"I miss your baby." Are you going to hear those words today? Will someone you are with acknowledge your baby? Is anyone going to speak any thoughts to you of him or her?
Is anyone going to say the name of your son or daughter? “I miss him so much,” or “I really miss her,” or “I wish we were together with your baby too,” or “Your son is a part of this family even though he cannot be in the family pictures, see the family traditions, and eat the family meals,” or “I know that your baby is in the best place of all in heaven—but, oh, it is our loss!” I hope that someone does.
I hope that someone voices to you their remembrance of your child. Yet, I understand we cannot always assume so.
Some are lost as to what to say and they don’t want to offend. Some feel as though they will cause you pain at the mention. Some see your child’s name as too precious to speak. Perhaps there is another reason. What I understand is that death gives easy answers to no one. But your child is not forgotten by God.
I hope someone speaks to you that they remember your baby today.
And sisters, we can let Christ’s coming speak, even if no friend or relative knows to do so. His birth brought the “yes and amen” to us; every good promise is fulfilled.
Does God remember? Yes and amen. Christ has done more than remember; He planned before the world began that He would become fully human, taking on our same flesh (Acts 2:23; John 1:14; Matt. 4:2). And He remembers us this day, believers, interceding for us (Heb. 7:25).
Does God approach? Yes and amen. Christ has dome more than approach; He has come so near as to be in a human womb; He has cried human tears like ours in grief (Matt. 1:18; John 11:35).
Does God comfort and give joy? Yes and amen. The Christ who has become fully human is also fully God; He comforts with His power over sin in this fallen, death-ridden world we know sorrowfully well—He gives the ultimate comfort and joy because He was born to die so that we could be reconciled to God (Matt. 20:28; 1 Cor. 15:57). And because there is one mediator between God and man, we can entrust our babies to His sacrifice too (1 Tim. 2:5)—our babies who, though born of the first Adam (Ps. 51:5), had no occasion to reject His light (Rom. 1:20).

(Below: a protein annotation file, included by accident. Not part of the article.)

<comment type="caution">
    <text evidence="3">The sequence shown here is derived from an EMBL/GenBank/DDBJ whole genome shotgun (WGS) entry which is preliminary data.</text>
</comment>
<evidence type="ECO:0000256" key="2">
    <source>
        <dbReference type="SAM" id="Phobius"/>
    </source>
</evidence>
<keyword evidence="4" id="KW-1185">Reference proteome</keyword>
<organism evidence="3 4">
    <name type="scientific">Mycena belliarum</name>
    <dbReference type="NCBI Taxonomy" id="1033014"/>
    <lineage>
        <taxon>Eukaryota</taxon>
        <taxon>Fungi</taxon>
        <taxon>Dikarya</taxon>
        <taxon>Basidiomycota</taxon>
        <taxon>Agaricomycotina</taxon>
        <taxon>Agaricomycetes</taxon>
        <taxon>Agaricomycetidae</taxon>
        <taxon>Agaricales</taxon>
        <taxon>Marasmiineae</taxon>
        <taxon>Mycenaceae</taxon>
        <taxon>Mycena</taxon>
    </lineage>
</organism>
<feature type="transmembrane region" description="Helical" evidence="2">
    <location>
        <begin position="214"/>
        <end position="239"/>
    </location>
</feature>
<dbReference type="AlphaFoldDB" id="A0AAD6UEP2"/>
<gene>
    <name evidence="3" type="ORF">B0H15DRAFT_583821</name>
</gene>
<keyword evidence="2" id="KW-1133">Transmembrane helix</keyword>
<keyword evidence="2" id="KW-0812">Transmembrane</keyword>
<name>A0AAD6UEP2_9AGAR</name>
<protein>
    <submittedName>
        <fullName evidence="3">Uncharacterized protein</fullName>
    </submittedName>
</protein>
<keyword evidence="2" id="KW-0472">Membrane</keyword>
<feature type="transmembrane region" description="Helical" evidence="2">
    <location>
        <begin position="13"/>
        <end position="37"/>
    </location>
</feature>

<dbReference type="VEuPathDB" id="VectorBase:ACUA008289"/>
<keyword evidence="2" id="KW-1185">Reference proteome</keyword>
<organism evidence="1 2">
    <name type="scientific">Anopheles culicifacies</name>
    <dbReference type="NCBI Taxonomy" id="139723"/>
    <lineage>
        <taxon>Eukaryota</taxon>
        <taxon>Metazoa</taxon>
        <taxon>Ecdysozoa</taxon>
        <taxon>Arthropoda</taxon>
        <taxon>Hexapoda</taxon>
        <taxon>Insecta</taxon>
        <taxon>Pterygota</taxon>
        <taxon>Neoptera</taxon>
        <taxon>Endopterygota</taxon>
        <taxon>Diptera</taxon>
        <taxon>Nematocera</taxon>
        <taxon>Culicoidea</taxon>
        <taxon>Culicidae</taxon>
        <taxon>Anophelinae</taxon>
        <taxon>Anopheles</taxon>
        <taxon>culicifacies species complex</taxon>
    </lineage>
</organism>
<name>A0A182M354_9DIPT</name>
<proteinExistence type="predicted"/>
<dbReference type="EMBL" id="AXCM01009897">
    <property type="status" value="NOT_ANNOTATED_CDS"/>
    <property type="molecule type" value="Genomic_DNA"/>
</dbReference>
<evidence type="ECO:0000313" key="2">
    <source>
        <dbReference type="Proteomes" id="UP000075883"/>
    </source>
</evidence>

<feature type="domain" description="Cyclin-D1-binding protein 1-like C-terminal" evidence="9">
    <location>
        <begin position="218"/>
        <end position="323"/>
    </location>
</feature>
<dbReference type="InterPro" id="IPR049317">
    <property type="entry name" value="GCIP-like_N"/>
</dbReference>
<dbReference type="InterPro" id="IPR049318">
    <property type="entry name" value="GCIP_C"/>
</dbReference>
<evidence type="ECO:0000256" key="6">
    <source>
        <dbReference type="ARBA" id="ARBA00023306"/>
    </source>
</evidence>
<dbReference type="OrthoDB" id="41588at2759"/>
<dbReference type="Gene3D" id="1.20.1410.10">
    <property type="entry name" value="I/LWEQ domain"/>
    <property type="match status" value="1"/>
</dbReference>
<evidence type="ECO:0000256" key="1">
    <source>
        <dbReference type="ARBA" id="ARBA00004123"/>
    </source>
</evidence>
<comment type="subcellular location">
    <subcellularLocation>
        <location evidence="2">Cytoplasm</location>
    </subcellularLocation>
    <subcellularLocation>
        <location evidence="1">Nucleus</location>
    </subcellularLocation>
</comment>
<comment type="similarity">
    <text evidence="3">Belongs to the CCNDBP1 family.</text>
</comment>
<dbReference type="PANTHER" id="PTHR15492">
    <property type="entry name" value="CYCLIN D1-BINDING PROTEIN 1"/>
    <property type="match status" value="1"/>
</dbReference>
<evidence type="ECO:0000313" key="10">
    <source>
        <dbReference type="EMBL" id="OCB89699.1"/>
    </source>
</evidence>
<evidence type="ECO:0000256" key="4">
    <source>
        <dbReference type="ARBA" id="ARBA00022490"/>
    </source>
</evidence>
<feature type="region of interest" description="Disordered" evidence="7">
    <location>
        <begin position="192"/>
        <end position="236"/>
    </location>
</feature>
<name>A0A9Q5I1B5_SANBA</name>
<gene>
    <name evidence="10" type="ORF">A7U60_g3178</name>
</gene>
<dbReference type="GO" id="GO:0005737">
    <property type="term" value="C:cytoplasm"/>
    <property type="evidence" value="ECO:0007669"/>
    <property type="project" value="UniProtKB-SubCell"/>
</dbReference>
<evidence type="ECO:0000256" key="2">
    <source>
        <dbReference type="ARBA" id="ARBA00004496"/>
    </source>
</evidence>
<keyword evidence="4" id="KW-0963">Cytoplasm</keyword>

Does God speak to us? Yes and amen. Christ’s redemption is of love and He speaks to our hearts the forgiveness of sin and freedom to be welcomed in the eternal story of His glory and eternal kingship, for all who repent and believe (Acts. 3:19-21; Rev. 19:16).
A Baby in a manger. The Savior. Think of this—those He came to serve did not esteem Him as Savior; they did not consider Him precious, did not speak of Him as He deserved (Isa. 53:3). Perhaps you and your baby will not be recognized as your heart desires today. Know and be comforted that the Savior of the world was not given His due. Imperfect recognition, for all kinds of reasons, sadly hovers here.
But we can take our hurts to God; man's recognition does not equal truth, and does not equate to value. Christ is the precious, esteemed, deserving, joy-giving Savior that He was not recognized to be. And, as God, what He recognizes as true is true and valuable. His birth, His death, and His life have graciously spoken worth into our lives and our babies’ lives. And He sacrificially welcomes us to share in His recognition—a future one—which we remember today was birthed and comes forth into all eternity from Christmas and, later, the cross and resurrection. We suffer today. But when He comes for the second time, we who have counted Him all-worthy now will share in His fame then: "[We believers] are recipients of all spiritual blessings (Eph. 1:3) now, and in the future [we] will share with the Lord Jesus in all the riches of God’s kingdom (John 17:24; 1 Cor. 3:21–23)."
“Now if we are children, then we are heirs—heirs of God and co-heirs with Christ”
Yes and amen. Praise Him for His great grace this Christmas day.
 Witmer, John A. "Romans". In The Bible Knowledge Commentary: An Exposition of the Scriptures, edited by J. F. Walvoord and R. B. Zuck. Wheaton, IL: Victor Books, 1985.
This post was originally published at Hope Mommies.